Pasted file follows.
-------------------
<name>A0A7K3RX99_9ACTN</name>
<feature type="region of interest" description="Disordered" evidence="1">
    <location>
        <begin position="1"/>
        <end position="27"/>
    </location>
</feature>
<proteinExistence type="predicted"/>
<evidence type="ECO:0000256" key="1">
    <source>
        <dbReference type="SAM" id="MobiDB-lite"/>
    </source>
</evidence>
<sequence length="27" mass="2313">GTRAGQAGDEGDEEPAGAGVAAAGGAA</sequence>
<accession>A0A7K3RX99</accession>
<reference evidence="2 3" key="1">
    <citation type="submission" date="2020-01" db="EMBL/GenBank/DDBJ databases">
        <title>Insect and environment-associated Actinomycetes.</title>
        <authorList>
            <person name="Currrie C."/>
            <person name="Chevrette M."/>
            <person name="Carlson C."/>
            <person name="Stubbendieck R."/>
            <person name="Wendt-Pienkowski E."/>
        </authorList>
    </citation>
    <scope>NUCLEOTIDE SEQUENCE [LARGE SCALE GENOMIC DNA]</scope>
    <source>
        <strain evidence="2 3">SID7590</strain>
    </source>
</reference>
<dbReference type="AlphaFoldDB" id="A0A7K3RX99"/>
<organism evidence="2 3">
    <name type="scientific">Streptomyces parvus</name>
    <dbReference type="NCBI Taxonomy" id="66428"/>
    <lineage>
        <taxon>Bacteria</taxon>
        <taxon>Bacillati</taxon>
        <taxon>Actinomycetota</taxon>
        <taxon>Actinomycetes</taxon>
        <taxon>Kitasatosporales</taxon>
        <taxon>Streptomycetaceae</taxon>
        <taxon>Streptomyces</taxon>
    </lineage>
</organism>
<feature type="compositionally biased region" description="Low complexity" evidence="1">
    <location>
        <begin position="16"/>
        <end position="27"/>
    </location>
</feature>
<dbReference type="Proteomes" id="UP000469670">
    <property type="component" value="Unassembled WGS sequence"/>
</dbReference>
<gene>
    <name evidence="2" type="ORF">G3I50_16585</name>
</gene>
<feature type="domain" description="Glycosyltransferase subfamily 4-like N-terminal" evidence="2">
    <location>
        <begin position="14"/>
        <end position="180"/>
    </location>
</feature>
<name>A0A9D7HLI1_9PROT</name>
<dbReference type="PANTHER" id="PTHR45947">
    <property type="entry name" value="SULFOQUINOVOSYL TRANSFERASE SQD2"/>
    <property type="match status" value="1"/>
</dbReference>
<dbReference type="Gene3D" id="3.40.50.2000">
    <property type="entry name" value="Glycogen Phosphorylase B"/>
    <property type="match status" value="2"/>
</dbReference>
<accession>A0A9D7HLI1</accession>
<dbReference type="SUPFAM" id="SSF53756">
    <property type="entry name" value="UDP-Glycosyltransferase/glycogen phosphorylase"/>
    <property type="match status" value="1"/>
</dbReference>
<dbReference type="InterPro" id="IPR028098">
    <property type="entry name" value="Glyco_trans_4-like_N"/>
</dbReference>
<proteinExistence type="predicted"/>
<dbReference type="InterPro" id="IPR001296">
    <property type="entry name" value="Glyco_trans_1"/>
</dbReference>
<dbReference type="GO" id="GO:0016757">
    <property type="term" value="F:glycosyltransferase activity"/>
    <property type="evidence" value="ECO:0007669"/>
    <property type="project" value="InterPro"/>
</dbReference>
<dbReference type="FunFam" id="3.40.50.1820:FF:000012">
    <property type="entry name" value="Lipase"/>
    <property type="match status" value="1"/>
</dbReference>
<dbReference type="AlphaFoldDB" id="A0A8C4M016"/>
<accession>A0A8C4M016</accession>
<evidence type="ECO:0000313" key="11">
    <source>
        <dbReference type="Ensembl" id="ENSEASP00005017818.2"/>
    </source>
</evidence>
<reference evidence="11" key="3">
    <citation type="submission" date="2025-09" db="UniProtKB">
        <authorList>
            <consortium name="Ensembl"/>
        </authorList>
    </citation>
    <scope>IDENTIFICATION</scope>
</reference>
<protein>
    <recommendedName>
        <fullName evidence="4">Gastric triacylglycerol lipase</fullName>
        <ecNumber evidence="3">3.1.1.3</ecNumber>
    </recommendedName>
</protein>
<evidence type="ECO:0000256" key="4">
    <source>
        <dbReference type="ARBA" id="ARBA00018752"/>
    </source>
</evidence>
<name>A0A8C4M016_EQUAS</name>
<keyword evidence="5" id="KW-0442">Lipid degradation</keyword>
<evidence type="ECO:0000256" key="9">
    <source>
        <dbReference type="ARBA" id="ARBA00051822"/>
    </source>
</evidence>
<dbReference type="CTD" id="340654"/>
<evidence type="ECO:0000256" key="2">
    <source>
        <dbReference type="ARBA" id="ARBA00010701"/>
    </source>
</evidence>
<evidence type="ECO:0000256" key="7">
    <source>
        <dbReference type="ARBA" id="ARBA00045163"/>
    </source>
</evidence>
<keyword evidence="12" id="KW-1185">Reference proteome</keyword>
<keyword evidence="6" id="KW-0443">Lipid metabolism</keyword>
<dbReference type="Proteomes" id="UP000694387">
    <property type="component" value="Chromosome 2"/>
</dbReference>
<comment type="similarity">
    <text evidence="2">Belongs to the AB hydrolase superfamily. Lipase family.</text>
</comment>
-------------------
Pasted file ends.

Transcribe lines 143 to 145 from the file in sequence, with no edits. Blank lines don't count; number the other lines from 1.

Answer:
<comment type="similarity">
    <text evidence="2">Belongs to the AB hydrolase superfamily. Lipase family.</text>
</comment>